Good, sometimes excellent, health care is readily available in Western Europe and, for minor illnesses, pharmacists can give valuable advice and sell over-the-counter medication. They can also advise if you need specialised help and point you in the right direction. The standard of dental care is usually good.
While the situation in Eastern Europe is improving since the EU accession of many countries, quality medical care is not always readily available outside major cities, but embassies, consulates and five-star hotels can usually recommend doctors or clinics.
No jabs are necessary for Europe. However, the World Health Organization (WHO) recommends that all travellers be covered for diphtheria, tetanus, measles, mumps, rubella and polio, regardless of their destination. Since most vaccines don’t produce immunity until at least two weeks after they’re given, visit a physician at least six weeks before departure.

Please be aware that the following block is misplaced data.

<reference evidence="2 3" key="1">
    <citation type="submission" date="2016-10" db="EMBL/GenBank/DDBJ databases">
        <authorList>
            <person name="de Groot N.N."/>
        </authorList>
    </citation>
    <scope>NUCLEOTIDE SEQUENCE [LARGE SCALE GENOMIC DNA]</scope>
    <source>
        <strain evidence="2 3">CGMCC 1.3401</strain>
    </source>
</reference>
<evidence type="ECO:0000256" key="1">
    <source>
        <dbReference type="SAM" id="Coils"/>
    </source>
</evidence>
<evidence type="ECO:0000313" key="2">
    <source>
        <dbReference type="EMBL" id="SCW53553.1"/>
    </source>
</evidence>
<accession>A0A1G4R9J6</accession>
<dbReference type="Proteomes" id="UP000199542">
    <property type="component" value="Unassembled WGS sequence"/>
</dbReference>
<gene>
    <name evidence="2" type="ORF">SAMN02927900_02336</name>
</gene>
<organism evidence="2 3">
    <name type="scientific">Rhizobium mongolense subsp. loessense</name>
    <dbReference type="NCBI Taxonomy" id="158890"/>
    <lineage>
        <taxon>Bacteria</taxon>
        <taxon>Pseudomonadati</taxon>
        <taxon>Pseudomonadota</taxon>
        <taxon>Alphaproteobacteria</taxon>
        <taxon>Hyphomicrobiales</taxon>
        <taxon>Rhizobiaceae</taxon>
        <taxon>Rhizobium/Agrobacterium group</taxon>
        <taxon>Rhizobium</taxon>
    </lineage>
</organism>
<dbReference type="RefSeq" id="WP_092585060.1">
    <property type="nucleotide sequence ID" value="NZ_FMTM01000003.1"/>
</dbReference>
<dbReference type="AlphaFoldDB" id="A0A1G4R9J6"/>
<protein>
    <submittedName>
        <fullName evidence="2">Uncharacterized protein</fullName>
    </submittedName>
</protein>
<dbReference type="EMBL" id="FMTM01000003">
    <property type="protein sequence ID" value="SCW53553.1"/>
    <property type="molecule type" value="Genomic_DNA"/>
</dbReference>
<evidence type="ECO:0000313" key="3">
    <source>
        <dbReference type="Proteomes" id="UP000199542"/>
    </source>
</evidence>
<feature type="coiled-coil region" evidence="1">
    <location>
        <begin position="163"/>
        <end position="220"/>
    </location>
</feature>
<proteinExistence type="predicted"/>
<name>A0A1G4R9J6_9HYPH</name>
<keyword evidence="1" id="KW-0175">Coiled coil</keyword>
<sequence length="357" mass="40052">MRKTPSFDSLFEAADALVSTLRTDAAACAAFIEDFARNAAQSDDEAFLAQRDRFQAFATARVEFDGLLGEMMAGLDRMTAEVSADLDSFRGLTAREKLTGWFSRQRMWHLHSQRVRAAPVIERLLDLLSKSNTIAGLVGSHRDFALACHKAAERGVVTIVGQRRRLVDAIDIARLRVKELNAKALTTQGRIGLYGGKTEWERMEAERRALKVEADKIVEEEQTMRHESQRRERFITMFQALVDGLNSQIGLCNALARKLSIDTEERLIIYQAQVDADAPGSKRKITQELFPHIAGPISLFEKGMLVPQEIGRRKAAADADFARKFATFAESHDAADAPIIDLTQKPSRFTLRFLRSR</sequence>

Tap water is generally safe to drink in Western Europe. However, bottled water is recommended in most of Eastern Europe, and is a must in some countries, including Russia (particularly St Petersburg) and Ukraine, where giardia can be a problem. Do not drink water from rivers or lakes as it may contain bacteria or viruses.
Condoms are widely available in Europe; however, emergency contraception may not be, so take the necessary precautions. The International Planned Parent Federation can advise about the availability of contraception in different countries. When buying condoms, look for a European CE mark, which means they have passed quality tests.
There is a wealth of travel-health advice on the internet. The World Health Organization also publishes a superb book called International Travel and Health, which is revised annually and available online at no cost. Another useful website is MD Travel Health, which provides travel-health recommendations for every country; updated daily.
It’s usually a good idea to consult your government’s website before departure, if one is available: